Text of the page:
McMaster University

McMaster University

Faculty of
Health Sciences

$30M gift to fast forward health care research, education and care at McMaster University

Boris family gift propels stem cell therapies and one-stop patient care
Published: February 6, 2012
Jackie Work and Les Boris
From left: Jackie Work and brother Les Boris are giving $30 million to McMaster. The funds will help establish the Boris Family Centre in Human Stem Cell Therapies, which will speed the commercial development of discoveries at the McMaster Stem Cell and Cancer Research Institute.

A Hamilton family is giving McMaster University $30 million to accelerate the university’s innovations in health research, education and care.

"McMaster University has proven its ability to fast forward discoveries from the lab bench to the patients’ bedside, it made perfect sense to make this investment in this world class university," said Les Boris, on behalf of his parents’ Marta and Owen Boris Foundation. His sister Jackie Work added: "The Michael G. DeGroote School of Medicine is ranked among the top 20 medical schools in the world. This is the best place to commit to the future."

The funding was announced in a ceremony at the University today.

Of the total, $24 million is designated to establish The Boris Family Centre in Human Stem Cell Therapies, which will speed the commercial development of discoveries at the McMaster Stem Cell and Cancer Research Institute. The six-year-old institute has had several major breakthroughs, including the ability to turn human skin into blood.

The funds will establish two senior research chairs, one in blood stem cells and the other in neuro stem cells; set up several fellowships and technician positions; build the facility and provide a fund for emerging opportunities.

An additional $6 million is for a unique clinic which will allow patients with complex health problems to see several specialists and have related tests during one visit. Established in partnership with Hamilton Health Sciences, this patient-oriented clinic will be built in the McMaster University Medical Centre in Hamilton and led by a senior research chair.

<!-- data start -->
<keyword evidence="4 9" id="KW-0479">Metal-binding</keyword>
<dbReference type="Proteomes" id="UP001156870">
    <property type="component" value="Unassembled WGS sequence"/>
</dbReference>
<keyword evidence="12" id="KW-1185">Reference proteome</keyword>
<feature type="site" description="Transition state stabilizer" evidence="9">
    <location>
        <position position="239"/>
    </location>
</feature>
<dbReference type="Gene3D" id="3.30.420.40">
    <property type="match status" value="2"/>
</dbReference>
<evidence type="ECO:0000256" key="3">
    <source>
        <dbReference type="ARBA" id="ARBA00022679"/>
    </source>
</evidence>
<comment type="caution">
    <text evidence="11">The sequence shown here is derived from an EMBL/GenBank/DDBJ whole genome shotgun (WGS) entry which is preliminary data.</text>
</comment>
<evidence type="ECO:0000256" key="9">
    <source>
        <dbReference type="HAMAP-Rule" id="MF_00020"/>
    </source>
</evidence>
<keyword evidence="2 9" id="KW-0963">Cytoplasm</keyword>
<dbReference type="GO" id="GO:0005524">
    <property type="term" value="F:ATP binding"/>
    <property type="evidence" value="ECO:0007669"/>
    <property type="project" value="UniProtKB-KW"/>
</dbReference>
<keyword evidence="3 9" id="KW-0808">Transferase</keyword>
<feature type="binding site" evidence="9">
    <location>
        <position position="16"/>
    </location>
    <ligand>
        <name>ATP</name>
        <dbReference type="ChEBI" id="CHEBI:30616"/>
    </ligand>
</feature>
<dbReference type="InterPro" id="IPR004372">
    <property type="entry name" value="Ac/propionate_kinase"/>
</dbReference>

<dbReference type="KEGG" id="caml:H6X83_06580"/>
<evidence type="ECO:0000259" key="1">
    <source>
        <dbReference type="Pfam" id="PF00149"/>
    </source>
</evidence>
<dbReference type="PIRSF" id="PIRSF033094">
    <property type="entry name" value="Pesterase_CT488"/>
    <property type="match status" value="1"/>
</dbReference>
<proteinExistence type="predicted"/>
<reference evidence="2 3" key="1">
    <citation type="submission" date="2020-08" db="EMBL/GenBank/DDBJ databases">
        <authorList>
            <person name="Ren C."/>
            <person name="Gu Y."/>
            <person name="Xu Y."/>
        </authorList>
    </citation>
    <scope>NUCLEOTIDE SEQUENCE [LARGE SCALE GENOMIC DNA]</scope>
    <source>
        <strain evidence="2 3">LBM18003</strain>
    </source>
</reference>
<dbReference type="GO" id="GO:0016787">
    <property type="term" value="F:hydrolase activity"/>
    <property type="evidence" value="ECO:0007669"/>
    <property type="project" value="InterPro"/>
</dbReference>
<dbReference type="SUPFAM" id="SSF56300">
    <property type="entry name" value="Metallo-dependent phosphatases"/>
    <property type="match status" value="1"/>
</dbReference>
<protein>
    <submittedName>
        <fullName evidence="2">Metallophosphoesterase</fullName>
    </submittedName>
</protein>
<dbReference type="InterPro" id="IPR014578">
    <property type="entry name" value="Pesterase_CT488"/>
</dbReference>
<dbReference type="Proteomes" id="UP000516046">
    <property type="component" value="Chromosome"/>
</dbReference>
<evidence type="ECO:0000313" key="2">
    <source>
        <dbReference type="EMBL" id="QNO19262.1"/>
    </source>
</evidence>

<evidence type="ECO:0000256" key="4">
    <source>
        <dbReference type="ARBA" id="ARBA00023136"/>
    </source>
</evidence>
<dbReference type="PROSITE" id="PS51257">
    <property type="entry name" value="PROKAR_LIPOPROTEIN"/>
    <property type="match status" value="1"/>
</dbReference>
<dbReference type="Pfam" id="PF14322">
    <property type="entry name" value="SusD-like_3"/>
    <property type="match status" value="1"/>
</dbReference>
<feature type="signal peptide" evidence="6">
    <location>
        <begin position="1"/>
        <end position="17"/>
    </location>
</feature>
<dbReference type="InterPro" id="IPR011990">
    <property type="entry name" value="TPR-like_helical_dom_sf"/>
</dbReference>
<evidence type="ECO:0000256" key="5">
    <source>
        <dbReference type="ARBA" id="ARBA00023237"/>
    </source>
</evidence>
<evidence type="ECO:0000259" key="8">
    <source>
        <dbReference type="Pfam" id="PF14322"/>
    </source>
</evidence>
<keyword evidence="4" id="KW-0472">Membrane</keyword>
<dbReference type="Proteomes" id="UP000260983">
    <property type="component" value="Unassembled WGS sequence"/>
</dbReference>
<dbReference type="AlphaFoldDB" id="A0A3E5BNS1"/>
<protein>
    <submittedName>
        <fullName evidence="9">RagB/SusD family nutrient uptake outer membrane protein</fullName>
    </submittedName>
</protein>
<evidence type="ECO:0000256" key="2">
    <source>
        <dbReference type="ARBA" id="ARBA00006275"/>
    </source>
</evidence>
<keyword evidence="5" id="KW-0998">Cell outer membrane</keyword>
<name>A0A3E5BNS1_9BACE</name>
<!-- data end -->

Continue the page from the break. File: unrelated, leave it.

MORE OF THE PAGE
The Marta and Owen Boris Foundation was established by Marta and Owen Boris who created the Hamilton cable company Mountain Cablevision and developed it over 50 years before selling it to Shaw Communications in 2009. Owen Boris died in April, 2011.

"McMaster has been renewing its commitment to our community, and to have community members make such a significant contribution to the University is truly outstanding," said Patrick Deane, president of McMaster. "Great research, great discoveries, and better patient care.  The Boris family gift will accelerate our ability to make great things happen."

Dr. John Kelton, dean and vice-president of the Faculty of Health Sciences, added: "This is an innovative and action oriented family. They understand the great potential McMaster has to make medical breakthroughs, and their willingness to place their bets on McMaster is a tremendous vote of confidence in us."

Mick Bhatia is scientific director of the McMaster Stem Cell and Cancer Research Institute. He said: "In a short time we’ve become world renowned for our human stem cell discoveries. Now is the time to move these discoveries to the patient."

About the clinic for day patients, Dr. Akbar Panju, professor and deputy chair clinical of the Department of Medicine, said the new format is unique in Canada and will put patients first.

"Too often patients go from office to office to receive essential medical care from several specialists. This clinic will ensure they will get everything they need in one place," he said, noting that the clinic will also be a centre of learning for health sciences students and residents from many disciplines.


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Announcement ceremony

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